After more than a year of heated rhetoric, arm-twisting, cajoling and expending countless hours and energy of political capital, President Obama was overjoyed as his health care reform bill was passed by the House Sunday night.

On Tuesday morning in the East Room of the White House, Obama signed the bill into law, surrounded by his Democratic colleagues and a few invited guests.

“The bill I’m signing will set in motion reforms that generations of Americans have fought for and marched for and hungered to see,” he said, after being introduced by Vice President Joe Biden. “It will take four years to implement fully many of these reforms because we need to implement them responsibly.”

If it will take four years to implement many of the bill’s measures. It has taken the nation nearly a century to get this far. But now, after 14 administrations, the country finally has a health care bill that will provide insurance coverage for millions of Americans who were previously uninsured.

“This year, tens of thousands of uninsured Americans with pre-existing conditions [and] the parents of children who have a pre-existing condition will finally be able to purchase the coverage they need,” Obama said to applause as he began to itemize some of bill’s immediate impact. “This year–this year, insurance companies will no longer be able to drop people’s coverage when they get sick…and they won’t be able to place lifetime limits or restrictive annual limits on the amount of care they can receive.”

Furthermore, he added, all the new insurance plans will be required to offer free preventive care. “And this year, young adults will be able to stay on their parents’ policies until they are 26 years old,” he said, bringing the audience to its feet with resounding applause. Just as no Republicans voted for the bill, which tallied at 219 to 212, none were on hand to witness the historic occasion.

Though the president has signed the bill into law, there remains some unfinished business in the Senate, where the reconciliation portion looms, and the Republicans have promised another round of stubborn resistance.

“We’ve heard a lot today about how historic this bill is, and it’s true. It is an historic betrayal of the clear will of the American people,” said Michael Steele, chairman of the Republican National Committee. “It is an historic loss of liberty. It is an historic escalation of publicly funded abortions, no matter what executive order President Obama signs. This bill inserts big government right into the most personal, life-and-death moments a family can face.”

Steele added, “We will not surrender our liberties. We will not hand our children a poorer, weaker America than the one we inherited. Come November, the American people will have the last say.”

It appears that some Republicans are not content to wait until November and have promised to file a lawsuit challenging the constitutionality of the bill that mandates insurance for all Americans. At least 11 attorney generals, all Republicans, are ready to take this battle to the Supreme Court, and if the complaint gets that far, it should be well-received by four of the nine justices.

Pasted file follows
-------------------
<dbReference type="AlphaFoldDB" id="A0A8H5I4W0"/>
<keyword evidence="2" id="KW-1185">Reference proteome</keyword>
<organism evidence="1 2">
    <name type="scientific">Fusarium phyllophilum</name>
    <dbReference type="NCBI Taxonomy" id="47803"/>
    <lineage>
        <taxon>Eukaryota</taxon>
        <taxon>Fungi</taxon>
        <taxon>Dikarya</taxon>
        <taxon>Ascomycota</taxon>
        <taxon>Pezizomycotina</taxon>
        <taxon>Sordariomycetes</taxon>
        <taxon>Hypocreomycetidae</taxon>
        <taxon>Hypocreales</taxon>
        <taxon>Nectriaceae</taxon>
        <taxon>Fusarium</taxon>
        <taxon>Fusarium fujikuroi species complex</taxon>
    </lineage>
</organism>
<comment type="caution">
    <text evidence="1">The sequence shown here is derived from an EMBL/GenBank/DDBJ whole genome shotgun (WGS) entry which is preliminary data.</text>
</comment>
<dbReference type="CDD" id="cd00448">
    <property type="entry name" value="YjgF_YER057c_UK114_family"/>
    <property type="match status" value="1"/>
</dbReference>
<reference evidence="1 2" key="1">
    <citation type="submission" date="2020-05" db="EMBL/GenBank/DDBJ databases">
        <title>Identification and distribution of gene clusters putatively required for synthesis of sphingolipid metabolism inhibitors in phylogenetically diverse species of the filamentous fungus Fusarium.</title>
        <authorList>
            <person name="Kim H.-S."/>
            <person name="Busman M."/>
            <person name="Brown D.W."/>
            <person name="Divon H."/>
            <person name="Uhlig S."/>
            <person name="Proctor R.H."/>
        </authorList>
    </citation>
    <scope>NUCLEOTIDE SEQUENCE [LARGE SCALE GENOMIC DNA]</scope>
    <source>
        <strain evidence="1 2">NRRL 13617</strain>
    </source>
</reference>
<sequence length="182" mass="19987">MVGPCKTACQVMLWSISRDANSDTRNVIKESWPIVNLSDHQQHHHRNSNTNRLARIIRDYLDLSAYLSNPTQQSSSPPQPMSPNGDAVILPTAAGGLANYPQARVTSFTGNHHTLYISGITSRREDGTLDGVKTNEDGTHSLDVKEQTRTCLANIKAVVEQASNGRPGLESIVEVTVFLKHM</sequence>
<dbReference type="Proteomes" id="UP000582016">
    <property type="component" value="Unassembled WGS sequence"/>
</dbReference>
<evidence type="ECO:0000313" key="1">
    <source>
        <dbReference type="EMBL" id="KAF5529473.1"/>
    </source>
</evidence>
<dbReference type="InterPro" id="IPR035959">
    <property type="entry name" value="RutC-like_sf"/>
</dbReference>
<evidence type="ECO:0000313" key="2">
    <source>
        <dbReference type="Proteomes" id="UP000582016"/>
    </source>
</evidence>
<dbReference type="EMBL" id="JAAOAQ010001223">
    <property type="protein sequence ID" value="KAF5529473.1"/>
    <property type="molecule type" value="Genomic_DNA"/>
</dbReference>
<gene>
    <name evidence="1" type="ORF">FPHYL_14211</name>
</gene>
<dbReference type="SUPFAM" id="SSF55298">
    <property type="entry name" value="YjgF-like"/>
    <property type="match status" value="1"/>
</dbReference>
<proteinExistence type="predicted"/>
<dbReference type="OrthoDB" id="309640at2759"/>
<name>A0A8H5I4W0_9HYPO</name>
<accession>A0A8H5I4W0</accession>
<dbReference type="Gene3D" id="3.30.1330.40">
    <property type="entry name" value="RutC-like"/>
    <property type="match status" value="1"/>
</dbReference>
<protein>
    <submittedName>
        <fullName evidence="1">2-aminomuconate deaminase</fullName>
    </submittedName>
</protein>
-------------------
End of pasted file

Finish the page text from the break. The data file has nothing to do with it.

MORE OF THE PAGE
As if anticipating the Republican reaction, Obama charged, “We are a nation that faces its challenges and accepts its responsibilities. We are a nation that does what is hard, what is necessary, what is right. Here in this country, we shape our own destiny. That is what we do. That is who we are.”

Before signing the bill, Obama thanked the leaders in the room–Senate Majority Leader Harry Reid; House Speaker Nancy Pelosi; Kathleen Sebelius, secretary of Health and Human Services; long-serving Rep. John Dingell of Michigan; and Nancy-Ann De Parle, who led the fight from the White House. He evoked the memories of the Roosevelts, the Clintons, the Kennedys and Lyndon Johnson, all of whom at one time or another worked to make the moment possible.

“Today, I’m signing this reform bill into law on behalf of my mother, who argued with insurance companies even as she battled cancer in her final days,” Obama said before listing a number of other Americans currently battling to stay alive and the extent to which the new law will help them.

The Rev. Al Sharpton, with reservations, voiced his support of the bill. “The passage of the Health Care Reform Bill is a truly historic and unmatchable act in our lifetime,” he began in a statement to the press. “Though it does not have all of the elements that I would have wanted to see included, it will mean the difference of health for many poor people that otherwise would not have had health care coverage at all.

“A disproportionate number of Blacks and Latinos who were a part of the over 30 million unemployed that were uninsured and a disproportionate amount of people with pre-existing conditions are closer to being equal Americans with this act,” Sharpton continued. “Let us go forward and finish the task. I salute President Obama and Speaker Pelosi at this great time in American history.”

At the close of his address, Obama said, “We have now just enshrined–as soon as I sign this bill–the core principle that everybody should have some basic security when it comes to their health care.”

“Yeah!” shouted someone in the audience unable to contain his enthusiasm.

“And it is an extraordinary achievement that has happened because of all of you and all the advocates all across the country,” Obama concluded.